Disclaimer: The facts and opinions expressed within this article are the personal opinions of the author. IndiaFacts does not assume any responsibility or liability for the accuracy, completeness,suitability,or validity of any information in this article.

Sahana Singh writes on environmental (water) issues, current affairs and Indian history. She is a member of Indian History Awareness and Research (IHAR), and has recently authored “The Educational Heritage of Ancient India – How An Ecosystem of Learning Was Laid to Waste”.

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#Instanbul #Shem #RocketShip: Is this a replica (see photo) of an #ancient single-seat rocket-ship? That’s what it looks like to Zecharia Sitchin, the leading authority and scholar on the Ancient Astronaut theory. Hidden away in the Istanbul Archaeology Museum in Turkey for a quarter of a century, Sitchin recently convinced the Museum that this artifact may indeed be ancient, and not the modern forgery they concluded it must be, simply because our current view of our ancient history doesn’t include rocket-ships. In his article in Atlantis Rising Magazine, Issue 15, Sitchin describes this object as,”a sculpted scale model of what, to modern eyes, looks like a cone-nosed rocket-ship… Powered by a cluster of four exhaust engines in the back surrounding a larger exhaust engine, the rocket-ship has room for a sole pilot—actually shown and included in the sculpture.” He describes the pilot as sitting with legs folded toward his chest, and wearing a one-piece “ribbed pressure suit” which becomes boots at the feet, and gloves at the hands, and points out that since the pilot’s head is missing, we cannot know whether the pilot wore a helmet, goggles, or other headgear. The artifact measures 23 centimeters long, 9.5 cm high, 8 cm wide, or 5.7 inches long, 3.8 inches high, and 3.5 inches wide.Sitchin spent years tracking down the artifact, until he located it at the #Archaeology #Museum in #Istanbul. It was excavated at #Toprakkale, a city known in ancient times as Tuspa, where the kingdom of Urartu reigned briefly over 2500 years ago. The museum curators decided this small artifact must be a forgery because it differs from the era’s style, and more importantly, it looks like a space capsule. They reasoned that since there were no space capsules in ancient times, it must be a modern fake, a practical joke, made of plaster of Paris and marble powder.from “De Goden en de Broederschappen” However, during Sitchin’s visit to Istanbul and the Museum in September 1997, he met with the Director, Dr. Pasinli, who took the artifact from a drawer, and allowed Sitchin to examine and photograph it. It looked to Sitchin to be carved from a porous, volcanic ash stone, the details very precise. Dr. Pasinli asked Sitchin what he thought. It is not out of context, Sitchin told the Director and his colleagues, when you view various artifacts that also seem to represent an ancient, space faring civilization. In Sitchin’s “The Lost Realms,” you’ll find illustrations of artifacts that may represent bearded spacemen and rocket-ships from Mexico, and from Lebanon, what might be a rocket-ship on a landing platform. He advised the Museum directors to allow viewers to decide for themselves what it is, while stating their own doubt about the artifact’s authenticity.This was enough to convince the curators to finally put the object on public display. Be sure to have a look for yourself next time you are in Istanbul.These beings who rode in these spaceships where either the good gods who were with #Yahweh the creator, or the #serpent men that #rebelled against Yahweh.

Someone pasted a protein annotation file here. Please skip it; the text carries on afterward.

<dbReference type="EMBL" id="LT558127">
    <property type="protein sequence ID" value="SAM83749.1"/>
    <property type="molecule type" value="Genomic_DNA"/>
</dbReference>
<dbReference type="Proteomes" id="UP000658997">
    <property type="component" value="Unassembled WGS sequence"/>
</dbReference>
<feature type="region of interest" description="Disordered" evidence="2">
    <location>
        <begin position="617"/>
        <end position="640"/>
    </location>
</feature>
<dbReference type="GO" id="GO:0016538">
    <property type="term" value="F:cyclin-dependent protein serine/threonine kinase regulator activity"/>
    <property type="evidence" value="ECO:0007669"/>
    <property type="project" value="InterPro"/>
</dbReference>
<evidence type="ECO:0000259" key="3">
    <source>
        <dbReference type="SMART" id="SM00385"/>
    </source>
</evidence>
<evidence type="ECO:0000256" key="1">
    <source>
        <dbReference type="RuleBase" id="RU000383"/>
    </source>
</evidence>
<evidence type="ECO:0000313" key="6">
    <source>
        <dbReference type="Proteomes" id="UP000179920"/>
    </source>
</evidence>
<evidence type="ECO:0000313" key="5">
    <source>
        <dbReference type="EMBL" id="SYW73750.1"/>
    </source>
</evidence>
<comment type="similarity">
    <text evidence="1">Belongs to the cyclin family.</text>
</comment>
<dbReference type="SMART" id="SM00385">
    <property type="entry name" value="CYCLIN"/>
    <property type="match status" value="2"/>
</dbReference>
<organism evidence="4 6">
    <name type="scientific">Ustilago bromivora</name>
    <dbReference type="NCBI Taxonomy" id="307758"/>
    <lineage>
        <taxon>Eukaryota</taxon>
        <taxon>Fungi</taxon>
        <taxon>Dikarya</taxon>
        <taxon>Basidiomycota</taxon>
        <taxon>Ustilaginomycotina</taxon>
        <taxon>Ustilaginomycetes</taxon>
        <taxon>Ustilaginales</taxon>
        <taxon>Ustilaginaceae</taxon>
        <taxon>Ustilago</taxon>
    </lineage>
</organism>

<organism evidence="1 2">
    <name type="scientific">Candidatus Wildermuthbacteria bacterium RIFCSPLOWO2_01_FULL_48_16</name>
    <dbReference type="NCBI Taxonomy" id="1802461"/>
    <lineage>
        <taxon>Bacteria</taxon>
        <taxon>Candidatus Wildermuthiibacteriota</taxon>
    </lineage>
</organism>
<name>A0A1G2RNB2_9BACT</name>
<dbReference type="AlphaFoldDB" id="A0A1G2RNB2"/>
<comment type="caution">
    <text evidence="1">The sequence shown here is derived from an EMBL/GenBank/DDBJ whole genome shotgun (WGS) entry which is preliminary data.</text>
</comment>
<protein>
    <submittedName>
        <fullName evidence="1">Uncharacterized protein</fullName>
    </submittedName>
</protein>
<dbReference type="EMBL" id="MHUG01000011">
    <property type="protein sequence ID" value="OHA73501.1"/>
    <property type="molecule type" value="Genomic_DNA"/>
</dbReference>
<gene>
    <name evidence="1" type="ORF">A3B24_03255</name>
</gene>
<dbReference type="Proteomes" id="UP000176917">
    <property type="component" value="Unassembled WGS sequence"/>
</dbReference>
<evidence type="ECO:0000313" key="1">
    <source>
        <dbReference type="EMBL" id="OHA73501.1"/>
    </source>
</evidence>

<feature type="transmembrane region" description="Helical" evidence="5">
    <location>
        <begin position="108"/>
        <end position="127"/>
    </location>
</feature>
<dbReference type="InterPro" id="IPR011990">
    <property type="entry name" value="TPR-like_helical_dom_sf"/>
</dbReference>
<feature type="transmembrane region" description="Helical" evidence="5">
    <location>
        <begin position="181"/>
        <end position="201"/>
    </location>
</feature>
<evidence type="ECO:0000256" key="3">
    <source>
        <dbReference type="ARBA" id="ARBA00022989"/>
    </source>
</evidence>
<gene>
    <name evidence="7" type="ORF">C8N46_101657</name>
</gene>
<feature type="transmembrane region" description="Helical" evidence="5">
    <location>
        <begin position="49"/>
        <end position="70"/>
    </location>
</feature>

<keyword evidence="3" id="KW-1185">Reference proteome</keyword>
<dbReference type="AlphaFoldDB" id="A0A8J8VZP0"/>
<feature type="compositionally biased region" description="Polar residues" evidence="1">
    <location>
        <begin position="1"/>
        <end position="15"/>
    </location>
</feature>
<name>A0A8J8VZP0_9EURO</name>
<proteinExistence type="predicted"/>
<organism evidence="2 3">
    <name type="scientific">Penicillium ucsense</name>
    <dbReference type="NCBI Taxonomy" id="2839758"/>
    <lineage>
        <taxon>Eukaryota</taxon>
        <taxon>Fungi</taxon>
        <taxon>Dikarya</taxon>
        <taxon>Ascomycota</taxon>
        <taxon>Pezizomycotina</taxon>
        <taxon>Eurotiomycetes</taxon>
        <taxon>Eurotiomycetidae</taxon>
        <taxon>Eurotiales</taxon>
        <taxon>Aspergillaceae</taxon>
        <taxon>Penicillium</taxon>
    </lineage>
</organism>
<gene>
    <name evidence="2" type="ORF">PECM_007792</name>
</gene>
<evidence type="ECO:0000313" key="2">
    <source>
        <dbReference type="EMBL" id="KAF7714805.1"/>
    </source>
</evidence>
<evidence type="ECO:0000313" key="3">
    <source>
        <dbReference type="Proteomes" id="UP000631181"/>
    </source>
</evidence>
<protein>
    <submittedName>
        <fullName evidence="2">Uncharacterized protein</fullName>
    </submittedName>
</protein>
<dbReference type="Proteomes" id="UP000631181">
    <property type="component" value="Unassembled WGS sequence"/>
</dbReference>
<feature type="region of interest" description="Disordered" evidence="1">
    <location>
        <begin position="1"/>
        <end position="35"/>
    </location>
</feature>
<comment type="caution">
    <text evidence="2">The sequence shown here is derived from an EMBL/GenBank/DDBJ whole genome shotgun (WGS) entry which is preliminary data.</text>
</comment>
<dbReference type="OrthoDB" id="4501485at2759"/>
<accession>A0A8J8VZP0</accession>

Pushpadanta – The author of the Shiva Mahima Stotra

Pushpadanta – The author of the Shiva Mahima Stotra
Long ago, there lived a gandharva by name Pushpadanta. Gandharvas were powerful magical beings, who could move in air and could even turn invisible to humans. Pushpadanta was an ardent devotee of Lord Shiva and was a great scholar and a poet. Because of his singing skills, Pushpadanta was appointed as the divine musician in the court of Lord Indra, the King of the Devas.
As a devotee of Lord Shiva, Pushpadanta loved worshiping Lord Shiva with plenty of different flowers.